Of the many complaints I may have about Brandeis’ dining services, lately there has been one that outweighs them all: the lack of lactose-free yogurt options in the C-Store and in the dining halls.
I cannot count the times that I have tried to buy lactose-free (or dairy-free) yogurt and have been unable to find any. As someone who is lactose intolerant, I find this to be a constant problem. The lactase pills don’t work for me with something as rich as yogurt, and there are other students with a similar problem—those who cannot have dairy at all or who follow a vegan diet. Yet nine times out of 10 when I walk into the C-Store, I leave empty-handed because the lactose- or dairy-free yogurts are out of stock. It has been stocked sporadically throughout the semester, and sometimes I can wait a day or two and be able to buy some. But for the past few weeks, every time I’ve tried, I have been unable to buy a single container of lactose-free yogurt.
In the C-Store, there is an abundant amount of options for regular yogurt. You can choose between regular, organic, Greek, smoothie—the list goes on. There is also a wide array of different fruit flavors. But on the rare occasions when the C-Store does have lactose-free yogurt, the only flavors offered are “plain” or vanilla. One brand, Almond Dream, is made with almond milk and has a watery, jelly-like consistency and a taste not unlike a watered-down bowl of cereal. The other brand, So Delicious, is made with coconut milk and tastes significantly better, but any flavor other than plain is rarely in stock, so the yogurt just tastes vaguely of coconut. While the first improvement is to stock more lactose-free yogurt in general, once it’s on the shelves, it could also be offered in a wider variety of flavors. Additionally, both Usdan and Sherman have offer yogurt, but never with a dairy- or lactose-free option.
I see two causes to this problem: Either not enough is being ordered for the C-Store, or it’s flying off the shelves too quickly. If it’s the former, I can speak for myself and others I’ve talked to who would greatly appreciate a greater stock of lactose- or dairy-free yogurt in the C-Store. If it’s the latter, high demand is only an additional motive to order more.
Some people might say that since I’m lactose intolerant, maybe I just shouldn’t eat yogurt. However, lactose intolerance really limits the ways that you can get enough calcium, and I’ve had problems in the past with low calcium levels. Aside from supplemental vitamins, lactose-free options of dairy-rich foods are one of the best ways to get calcium.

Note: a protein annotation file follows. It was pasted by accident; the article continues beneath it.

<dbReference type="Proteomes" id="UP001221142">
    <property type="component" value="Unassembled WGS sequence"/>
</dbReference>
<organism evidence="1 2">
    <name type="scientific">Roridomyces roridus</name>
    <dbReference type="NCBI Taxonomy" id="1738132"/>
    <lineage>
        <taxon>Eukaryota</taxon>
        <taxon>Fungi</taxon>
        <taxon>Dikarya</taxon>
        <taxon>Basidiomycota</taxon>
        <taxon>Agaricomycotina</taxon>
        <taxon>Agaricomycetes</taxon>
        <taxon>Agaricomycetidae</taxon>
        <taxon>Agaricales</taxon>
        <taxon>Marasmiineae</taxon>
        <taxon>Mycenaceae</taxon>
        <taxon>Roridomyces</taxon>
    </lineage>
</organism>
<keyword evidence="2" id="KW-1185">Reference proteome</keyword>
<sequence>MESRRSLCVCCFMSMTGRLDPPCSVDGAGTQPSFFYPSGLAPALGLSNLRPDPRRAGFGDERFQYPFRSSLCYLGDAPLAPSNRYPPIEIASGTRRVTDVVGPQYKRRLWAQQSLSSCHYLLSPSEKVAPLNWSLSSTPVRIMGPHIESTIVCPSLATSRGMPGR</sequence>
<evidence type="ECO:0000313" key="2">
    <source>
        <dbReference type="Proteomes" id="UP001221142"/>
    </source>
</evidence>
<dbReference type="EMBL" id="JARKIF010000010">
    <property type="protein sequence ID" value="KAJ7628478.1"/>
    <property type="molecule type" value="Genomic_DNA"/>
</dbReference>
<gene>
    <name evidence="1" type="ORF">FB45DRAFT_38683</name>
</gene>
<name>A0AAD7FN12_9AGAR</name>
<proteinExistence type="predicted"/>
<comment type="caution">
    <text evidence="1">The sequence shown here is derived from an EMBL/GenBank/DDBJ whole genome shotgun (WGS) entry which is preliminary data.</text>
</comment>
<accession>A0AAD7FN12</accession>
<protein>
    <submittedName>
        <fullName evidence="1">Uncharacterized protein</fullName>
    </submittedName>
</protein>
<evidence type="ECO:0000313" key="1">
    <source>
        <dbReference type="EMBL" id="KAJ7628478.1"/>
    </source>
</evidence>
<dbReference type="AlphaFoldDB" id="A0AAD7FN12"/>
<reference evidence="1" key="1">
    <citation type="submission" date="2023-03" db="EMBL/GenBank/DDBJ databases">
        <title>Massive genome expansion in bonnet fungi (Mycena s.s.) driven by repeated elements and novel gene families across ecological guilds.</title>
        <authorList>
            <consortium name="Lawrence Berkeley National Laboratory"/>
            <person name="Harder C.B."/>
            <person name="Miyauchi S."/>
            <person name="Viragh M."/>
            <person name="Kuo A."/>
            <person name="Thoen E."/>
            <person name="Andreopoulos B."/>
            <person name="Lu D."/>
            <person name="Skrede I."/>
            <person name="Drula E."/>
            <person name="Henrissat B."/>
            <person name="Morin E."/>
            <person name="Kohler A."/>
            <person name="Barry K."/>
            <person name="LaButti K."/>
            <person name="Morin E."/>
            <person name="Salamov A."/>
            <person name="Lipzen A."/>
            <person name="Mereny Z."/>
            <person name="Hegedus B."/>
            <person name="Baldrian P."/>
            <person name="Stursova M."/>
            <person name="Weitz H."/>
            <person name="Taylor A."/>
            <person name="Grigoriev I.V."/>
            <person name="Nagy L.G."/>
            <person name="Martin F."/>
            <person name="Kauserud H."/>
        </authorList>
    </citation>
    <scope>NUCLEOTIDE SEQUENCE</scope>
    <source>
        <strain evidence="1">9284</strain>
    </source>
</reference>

This is also a relevant issue for vegans as well, as the lack of dairy in their diet limits how much calcium they get per day. They face an even trickier situation, as not all lactose-free products are dairy-free (lactose can be removed from dairy products). Offering dairy-free yogurt would be beneficial to those following a vegan diet on campus, especially because their options are also significantly restricted by mandatory meal plans and the dining hall. Fortunately, the C-Store often has soy milk, which is definitely a perk. But more often than not when I try to get soy milk in the dining halls, there is none left. And the yogurt in the dining hall is never dairy- or lactose-free.
Of course, lactose-free yogurt, in various flavors, is available in nearby grocery stores like Hannaford’s. But since I live on campus and thus am obligated to be on an expensive meal plan, I would rather use the points that I have already paid for instead of spending more money off campus. It is frustrating to not be able to use points on products I then have to buy in a grocery store.
This may seem like a very small complaint: no lactose-free yogurt. But it is a frustration that adds up when relying on campus dining services. Especially with the outrageously high cost of meal plans, I don’t want to have to spend more money off campus, when I’ve already paid to eat at Brandeis. Stocking more lactose-free yogurt would be an easy fix in the C-Store, and perhaps even in the dining halls, that would greatly benefit many students.